‘Every small, beautiful thing’ in Pi’s long life
Much of his work celebrated the simple things in life, evoked by devotion to a plain but effective style. So perhaps he knew himself too well.
At the time of his death at age 97, he had published a number of poetry books, some of which had been translated into English. But his real gift and lifetime passion was writing essays, a rare genre for the literary minds of his generation, who were often ambitious producers of historical epics and political satires.
Unlike the times in which he lived, which were fraught with the brutalities of colonial oppression, war, military regimes and dictatorship, Pi’s works were a comfortable reminder of a kind of hope that turned desperation and fear into childlike detachment. His was a lyrical prose, seemingly lacking drama or grand ideas, but instead using everyday descriptions of family, trivial habits or people from his past. He managed to weave pleasant tales beloved by Korean people of all ages, but at the same time not lacking depth.
“Inyeon,” roughly translated as “Soul Mate,” one of the most famous of his works, is a story of meeting and farewell almost as a law of nature. It delves into the author’s affection for a Japanese woman named Asako, whom he meets three times during his life. The story is essentially about longing, but he develops it into a theme about love and our attitudes toward it.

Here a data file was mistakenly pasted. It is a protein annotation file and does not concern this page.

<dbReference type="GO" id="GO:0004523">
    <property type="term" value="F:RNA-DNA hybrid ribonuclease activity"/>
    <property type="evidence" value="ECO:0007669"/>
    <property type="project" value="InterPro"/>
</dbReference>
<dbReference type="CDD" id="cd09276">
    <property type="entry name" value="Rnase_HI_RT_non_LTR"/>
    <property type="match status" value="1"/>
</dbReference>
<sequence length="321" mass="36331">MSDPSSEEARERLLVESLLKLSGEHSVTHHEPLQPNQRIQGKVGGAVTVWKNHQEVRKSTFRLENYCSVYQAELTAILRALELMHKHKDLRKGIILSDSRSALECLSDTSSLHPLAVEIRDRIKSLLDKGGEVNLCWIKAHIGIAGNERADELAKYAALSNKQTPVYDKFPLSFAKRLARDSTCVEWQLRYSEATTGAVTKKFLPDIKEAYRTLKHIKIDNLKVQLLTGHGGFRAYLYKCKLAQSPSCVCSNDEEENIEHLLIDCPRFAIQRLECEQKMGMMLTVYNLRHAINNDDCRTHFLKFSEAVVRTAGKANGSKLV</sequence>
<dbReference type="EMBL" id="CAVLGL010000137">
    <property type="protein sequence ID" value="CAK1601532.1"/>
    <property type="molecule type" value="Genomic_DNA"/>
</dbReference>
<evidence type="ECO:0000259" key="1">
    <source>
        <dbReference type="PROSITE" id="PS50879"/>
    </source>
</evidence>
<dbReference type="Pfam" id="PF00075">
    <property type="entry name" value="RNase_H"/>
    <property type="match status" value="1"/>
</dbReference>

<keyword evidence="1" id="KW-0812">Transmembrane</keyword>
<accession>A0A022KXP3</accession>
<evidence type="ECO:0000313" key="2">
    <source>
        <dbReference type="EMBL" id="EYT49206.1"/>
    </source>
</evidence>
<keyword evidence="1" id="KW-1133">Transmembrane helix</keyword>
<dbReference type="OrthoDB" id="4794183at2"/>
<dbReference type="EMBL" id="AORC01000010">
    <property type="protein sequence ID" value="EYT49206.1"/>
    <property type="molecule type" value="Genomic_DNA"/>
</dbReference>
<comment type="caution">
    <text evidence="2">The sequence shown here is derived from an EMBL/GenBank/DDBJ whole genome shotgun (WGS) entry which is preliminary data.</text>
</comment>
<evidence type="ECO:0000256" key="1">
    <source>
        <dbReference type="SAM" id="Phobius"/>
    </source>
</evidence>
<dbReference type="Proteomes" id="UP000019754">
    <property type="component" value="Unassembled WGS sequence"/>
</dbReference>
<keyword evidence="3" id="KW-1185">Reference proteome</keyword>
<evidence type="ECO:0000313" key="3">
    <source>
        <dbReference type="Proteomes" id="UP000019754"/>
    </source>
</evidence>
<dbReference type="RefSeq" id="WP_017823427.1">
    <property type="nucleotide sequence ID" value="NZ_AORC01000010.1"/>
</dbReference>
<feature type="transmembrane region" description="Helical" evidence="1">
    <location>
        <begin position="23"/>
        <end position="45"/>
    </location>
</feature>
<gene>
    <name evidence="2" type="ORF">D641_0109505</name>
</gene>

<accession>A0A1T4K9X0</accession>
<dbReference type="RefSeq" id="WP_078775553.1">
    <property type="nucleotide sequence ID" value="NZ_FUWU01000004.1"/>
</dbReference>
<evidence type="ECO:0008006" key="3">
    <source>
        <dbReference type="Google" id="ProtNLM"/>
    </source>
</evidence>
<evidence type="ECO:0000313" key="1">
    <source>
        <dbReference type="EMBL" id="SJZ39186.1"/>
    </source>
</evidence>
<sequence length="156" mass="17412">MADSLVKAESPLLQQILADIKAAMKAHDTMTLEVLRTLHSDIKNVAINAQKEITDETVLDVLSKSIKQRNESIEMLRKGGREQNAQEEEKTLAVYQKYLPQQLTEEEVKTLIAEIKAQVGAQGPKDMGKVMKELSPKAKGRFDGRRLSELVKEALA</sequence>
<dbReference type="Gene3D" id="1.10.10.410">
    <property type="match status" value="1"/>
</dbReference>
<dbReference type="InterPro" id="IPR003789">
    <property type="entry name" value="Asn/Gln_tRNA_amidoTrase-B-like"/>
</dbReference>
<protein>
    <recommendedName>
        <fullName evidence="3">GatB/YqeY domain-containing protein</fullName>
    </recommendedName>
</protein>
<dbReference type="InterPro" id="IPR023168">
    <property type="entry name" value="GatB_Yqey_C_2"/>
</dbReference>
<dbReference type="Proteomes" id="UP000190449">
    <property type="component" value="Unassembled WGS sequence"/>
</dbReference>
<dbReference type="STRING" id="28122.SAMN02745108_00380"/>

Pi was also a rare intellectual who was not afraid to express his fascination with Western civilization. After majoring in English literature at the University of Shanghai he studied at Harvard. In writing he often noted his respect for Shakespeare, Charles Lamb and Robert Frost.
Reporters who visited his house often noticed a a photograph of the actress Ingrid Bergman posted on a wall in front of Pi’s desk.
But much of his work was drawn from the trivia of everyday life and the people he encountered. “I love every small, beautiful thing that makes up my life,” he once wrote. “I love many people, I hate no one, and I want to love some people most ardently.”
He often wrote that there were only two women in his life, his mother and his daughter, describing her as “his precious gift through his mother’s dear prayers.”
When his physicist daughter moved to the United States to teach at Boston University, he was so overwhelmed with loss and grief that he carried around a blonde doll he had given his daughter as a gift when she was young. He was often photographed in his armchair, carrying the doll, a portrait of melancholy.
On Tuesday, Pi’s family toured the campus of Seoul National University, Pi’s alma mater, which he had wanted to walk through one more time before he died. During the funeral his son read Pi’s poem, “May.”
“May has the freshness of a 21-year-old girl who has just washed her face with cold water. It has the gracefulness of a jade ring worn around a snow-white finger. May is the month of cherries and strawberries, and also the month of peony blossoms. But more than anything else, May is the month of fresh green. Even the needles of fir trees feel as tender as baby skin.”
By Park Soo-mee Staff Writer [firstname.lastname@example.org]